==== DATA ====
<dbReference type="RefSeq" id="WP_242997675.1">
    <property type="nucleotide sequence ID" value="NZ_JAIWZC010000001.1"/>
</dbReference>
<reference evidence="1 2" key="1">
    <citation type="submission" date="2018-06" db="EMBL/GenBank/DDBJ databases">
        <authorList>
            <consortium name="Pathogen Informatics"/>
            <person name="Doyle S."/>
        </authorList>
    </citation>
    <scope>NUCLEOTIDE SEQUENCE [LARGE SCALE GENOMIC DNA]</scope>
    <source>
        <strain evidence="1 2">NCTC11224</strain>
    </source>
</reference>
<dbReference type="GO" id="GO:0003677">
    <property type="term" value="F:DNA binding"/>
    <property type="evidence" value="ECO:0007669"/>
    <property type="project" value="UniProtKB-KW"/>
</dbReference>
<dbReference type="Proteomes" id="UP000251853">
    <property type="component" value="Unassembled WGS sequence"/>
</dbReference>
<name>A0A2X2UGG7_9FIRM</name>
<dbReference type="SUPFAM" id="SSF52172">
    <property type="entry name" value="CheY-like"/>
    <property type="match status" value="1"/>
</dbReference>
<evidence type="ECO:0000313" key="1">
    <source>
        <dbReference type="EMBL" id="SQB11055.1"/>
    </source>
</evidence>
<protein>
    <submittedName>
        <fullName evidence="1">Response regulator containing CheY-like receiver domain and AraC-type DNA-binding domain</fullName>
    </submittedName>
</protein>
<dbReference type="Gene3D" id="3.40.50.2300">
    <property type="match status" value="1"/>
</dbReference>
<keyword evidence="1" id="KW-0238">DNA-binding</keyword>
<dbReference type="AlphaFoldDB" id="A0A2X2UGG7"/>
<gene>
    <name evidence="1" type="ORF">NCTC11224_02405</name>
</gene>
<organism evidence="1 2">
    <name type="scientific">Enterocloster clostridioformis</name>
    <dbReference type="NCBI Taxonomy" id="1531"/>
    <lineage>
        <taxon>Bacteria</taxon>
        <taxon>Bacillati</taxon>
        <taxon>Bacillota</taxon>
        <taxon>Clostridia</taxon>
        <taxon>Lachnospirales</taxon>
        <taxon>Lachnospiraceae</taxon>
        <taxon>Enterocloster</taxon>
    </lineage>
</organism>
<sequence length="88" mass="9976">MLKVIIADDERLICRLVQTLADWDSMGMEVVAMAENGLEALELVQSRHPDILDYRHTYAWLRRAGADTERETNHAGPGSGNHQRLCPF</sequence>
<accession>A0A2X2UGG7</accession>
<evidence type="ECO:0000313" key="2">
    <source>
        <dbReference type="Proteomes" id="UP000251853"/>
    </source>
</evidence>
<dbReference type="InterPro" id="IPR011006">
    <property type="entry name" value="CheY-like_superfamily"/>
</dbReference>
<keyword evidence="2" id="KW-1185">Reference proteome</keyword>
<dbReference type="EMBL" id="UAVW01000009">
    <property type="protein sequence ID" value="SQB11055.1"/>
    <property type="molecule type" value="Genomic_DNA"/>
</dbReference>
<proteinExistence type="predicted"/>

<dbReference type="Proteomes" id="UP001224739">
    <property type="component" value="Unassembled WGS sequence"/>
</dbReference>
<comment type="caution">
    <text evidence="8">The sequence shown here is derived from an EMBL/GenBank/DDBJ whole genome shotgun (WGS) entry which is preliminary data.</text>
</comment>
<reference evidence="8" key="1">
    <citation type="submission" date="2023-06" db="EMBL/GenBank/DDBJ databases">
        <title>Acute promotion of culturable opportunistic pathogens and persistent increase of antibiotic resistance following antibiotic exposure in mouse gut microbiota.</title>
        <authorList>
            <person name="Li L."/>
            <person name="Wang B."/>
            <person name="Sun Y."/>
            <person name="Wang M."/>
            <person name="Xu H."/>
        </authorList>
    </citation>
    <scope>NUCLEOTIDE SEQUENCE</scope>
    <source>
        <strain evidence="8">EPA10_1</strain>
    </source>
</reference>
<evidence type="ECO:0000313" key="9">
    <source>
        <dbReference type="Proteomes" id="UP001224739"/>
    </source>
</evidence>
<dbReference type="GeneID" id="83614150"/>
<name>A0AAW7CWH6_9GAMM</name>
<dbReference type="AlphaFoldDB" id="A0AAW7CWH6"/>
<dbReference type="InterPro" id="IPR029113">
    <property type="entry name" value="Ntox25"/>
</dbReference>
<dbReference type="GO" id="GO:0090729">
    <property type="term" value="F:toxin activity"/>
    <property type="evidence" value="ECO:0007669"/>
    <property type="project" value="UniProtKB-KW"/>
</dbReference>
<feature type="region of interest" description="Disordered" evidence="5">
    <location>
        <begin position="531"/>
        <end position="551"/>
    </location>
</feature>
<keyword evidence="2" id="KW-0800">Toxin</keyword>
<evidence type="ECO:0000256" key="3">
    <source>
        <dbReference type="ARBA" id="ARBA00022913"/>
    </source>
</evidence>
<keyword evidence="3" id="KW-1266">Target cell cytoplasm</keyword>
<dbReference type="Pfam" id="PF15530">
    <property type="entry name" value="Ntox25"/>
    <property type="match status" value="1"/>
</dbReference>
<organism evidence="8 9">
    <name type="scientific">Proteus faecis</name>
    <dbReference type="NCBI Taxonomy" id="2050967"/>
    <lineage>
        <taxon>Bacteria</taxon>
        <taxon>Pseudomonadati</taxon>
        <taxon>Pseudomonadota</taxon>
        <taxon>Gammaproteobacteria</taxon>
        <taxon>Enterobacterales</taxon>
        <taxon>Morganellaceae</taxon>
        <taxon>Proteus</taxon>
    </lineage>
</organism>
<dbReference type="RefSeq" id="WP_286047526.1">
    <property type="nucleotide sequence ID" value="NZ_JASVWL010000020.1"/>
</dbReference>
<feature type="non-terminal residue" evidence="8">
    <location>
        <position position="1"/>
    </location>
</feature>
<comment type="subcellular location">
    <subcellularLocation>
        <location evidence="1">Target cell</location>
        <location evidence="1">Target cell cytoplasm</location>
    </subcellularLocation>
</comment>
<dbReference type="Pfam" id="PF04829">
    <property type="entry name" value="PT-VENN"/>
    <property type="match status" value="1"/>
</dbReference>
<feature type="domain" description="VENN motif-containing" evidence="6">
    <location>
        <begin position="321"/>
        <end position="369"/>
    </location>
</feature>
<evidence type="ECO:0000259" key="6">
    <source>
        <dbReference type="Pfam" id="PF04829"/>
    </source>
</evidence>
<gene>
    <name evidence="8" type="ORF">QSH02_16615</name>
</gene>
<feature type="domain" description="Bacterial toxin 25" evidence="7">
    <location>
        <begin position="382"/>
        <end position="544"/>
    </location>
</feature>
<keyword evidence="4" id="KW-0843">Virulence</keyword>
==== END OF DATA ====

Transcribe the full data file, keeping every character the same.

<dbReference type="RefSeq" id="WP_242997675.1">
    <property type="nucleotide sequence ID" value="NZ_JAIWZC010000001.1"/>
</dbReference>
<reference evidence="1 2" key="1">
    <citation type="submission" date="2018-06" db="EMBL/GenBank/DDBJ databases">
        <authorList>
            <consortium name="Pathogen Informatics"/>
            <person name="Doyle S."/>
        </authorList>
    </citation>
    <scope>NUCLEOTIDE SEQUENCE [LARGE SCALE GENOMIC DNA]</scope>
    <source>
        <strain evidence="1 2">NCTC11224</strain>
    </source>
</reference>
<dbReference type="GO" id="GO:0003677">
    <property type="term" value="F:DNA binding"/>
    <property type="evidence" value="ECO:0007669"/>
    <property type="project" value="UniProtKB-KW"/>
</dbReference>
<dbReference type="Proteomes" id="UP000251853">
    <property type="component" value="Unassembled WGS sequence"/>
</dbReference>
<name>A0A2X2UGG7_9FIRM</name>
<dbReference type="SUPFAM" id="SSF52172">
    <property type="entry name" value="CheY-like"/>
    <property type="match status" value="1"/>
</dbReference>
<evidence type="ECO:0000313" key="1">
    <source>
        <dbReference type="EMBL" id="SQB11055.1"/>
    </source>
</evidence>
<protein>
    <submittedName>
        <fullName evidence="1">Response regulator containing CheY-like receiver domain and AraC-type DNA-binding domain</fullName>
    </submittedName>
</protein>
<dbReference type="Gene3D" id="3.40.50.2300">
    <property type="match status" value="1"/>
</dbReference>
<keyword evidence="1" id="KW-0238">DNA-binding</keyword>
<dbReference type="AlphaFoldDB" id="A0A2X2UGG7"/>
<gene>
    <name evidence="1" type="ORF">NCTC11224_02405</name>
</gene>
<organism evidence="1 2">
    <name type="scientific">Enterocloster clostridioformis</name>
    <dbReference type="NCBI Taxonomy" id="1531"/>
    <lineage>
        <taxon>Bacteria</taxon>
        <taxon>Bacillati</taxon>
        <taxon>Bacillota</taxon>
        <taxon>Clostridia</taxon>
        <taxon>Lachnospirales</taxon>
        <taxon>Lachnospiraceae</taxon>
        <taxon>Enterocloster</taxon>
    </lineage>
</organism>
<sequence length="88" mass="9976">MLKVIIADDERLICRLVQTLADWDSMGMEVVAMAENGLEALELVQSRHPDILDYRHTYAWLRRAGADTERETNHAGPGSGNHQRLCPF</sequence>
<accession>A0A2X2UGG7</accession>
<evidence type="ECO:0000313" key="2">
    <source>
        <dbReference type="Proteomes" id="UP000251853"/>
    </source>
</evidence>
<dbReference type="InterPro" id="IPR011006">
    <property type="entry name" value="CheY-like_superfamily"/>
</dbReference>
<keyword evidence="2" id="KW-1185">Reference proteome</keyword>
<dbReference type="EMBL" id="UAVW01000009">
    <property type="protein sequence ID" value="SQB11055.1"/>
    <property type="molecule type" value="Genomic_DNA"/>
</dbReference>
<proteinExistence type="predicted"/>

<dbReference type="Proteomes" id="UP001224739">
    <property type="component" value="Unassembled WGS sequence"/>
</dbReference>
<comment type="caution">
    <text evidence="8">The sequence shown here is derived from an EMBL/GenBank/DDBJ whole genome shotgun (WGS) entry which is preliminary data.</text>
</comment>
<reference evidence="8" key="1">
    <citation type="submission" date="2023-06" db="EMBL/GenBank/DDBJ databases">
        <title>Acute promotion of culturable opportunistic pathogens and persistent increase of antibiotic resistance following antibiotic exposure in mouse gut microbiota.</title>
        <authorList>
            <person name="Li L."/>
            <person name="Wang B."/>
            <person name="Sun Y."/>
            <person name="Wang M."/>
            <person name="Xu H."/>
        </authorList>
    </citation>
    <scope>NUCLEOTIDE SEQUENCE</scope>
    <source>
        <strain evidence="8">EPA10_1</strain>
    </source>
</reference>
<evidence type="ECO:0000313" key="9">
    <source>
        <dbReference type="Proteomes" id="UP001224739"/>
    </source>
</evidence>
<dbReference type="GeneID" id="83614150"/>
<name>A0AAW7CWH6_9GAMM</name>
<dbReference type="AlphaFoldDB" id="A0AAW7CWH6"/>
<dbReference type="InterPro" id="IPR029113">
    <property type="entry name" value="Ntox25"/>
</dbReference>
<dbReference type="GO" id="GO:0090729">
    <property type="term" value="F:toxin activity"/>
    <property type="evidence" value="ECO:0007669"/>
    <property type="project" value="UniProtKB-KW"/>
</dbReference>
<feature type="region of interest" description="Disordered" evidence="5">
    <location>
        <begin position="531"/>
        <end position="551"/>
    </location>
</feature>
<keyword evidence="2" id="KW-0800">Toxin</keyword>
<evidence type="ECO:0000256" key="3">
    <source>
        <dbReference type="ARBA" id="ARBA00022913"/>
    </source>
</evidence>
<keyword evidence="3" id="KW-1266">Target cell cytoplasm</keyword>
<dbReference type="Pfam" id="PF15530">
    <property type="entry name" value="Ntox25"/>
    <property type="match status" value="1"/>
</dbReference>
<organism evidence="8 9">
    <name type="scientific">Proteus faecis</name>
    <dbReference type="NCBI Taxonomy" id="2050967"/>
    <lineage>
        <taxon>Bacteria</taxon>
        <taxon>Pseudomonadati</taxon>
        <taxon>Pseudomonadota</taxon>
        <taxon>Gammaproteobacteria</taxon>
        <taxon>Enterobacterales</taxon>
        <taxon>Morganellaceae</taxon>
        <taxon>Proteus</taxon>
    </lineage>
</organism>
<dbReference type="RefSeq" id="WP_286047526.1">
    <property type="nucleotide sequence ID" value="NZ_JASVWL010000020.1"/>
</dbReference>
<feature type="non-terminal residue" evidence="8">
    <location>
        <position position="1"/>
    </location>
</feature>
<comment type="subcellular location">
    <subcellularLocation>
        <location evidence="1">Target cell</location>
        <location evidence="1">Target cell cytoplasm</location>
    </subcellularLocation>
</comment>
<dbReference type="Pfam" id="PF04829">
    <property type="entry name" value="PT-VENN"/>
    <property type="match status" value="1"/>
</dbReference>
<feature type="domain" description="VENN motif-containing" evidence="6">
    <location>
        <begin position="321"/>
        <end position="369"/>
    </location>
</feature>
<evidence type="ECO:0000259" key="6">
    <source>
        <dbReference type="Pfam" id="PF04829"/>
    </source>
</evidence>
<gene>
    <name evidence="8" type="ORF">QSH02_16615</name>
</gene>
<feature type="domain" description="Bacterial toxin 25" evidence="7">
    <location>
        <begin position="382"/>
        <end position="544"/>
    </location>
</feature>
<keyword evidence="4" id="KW-0843">Virulence</keyword>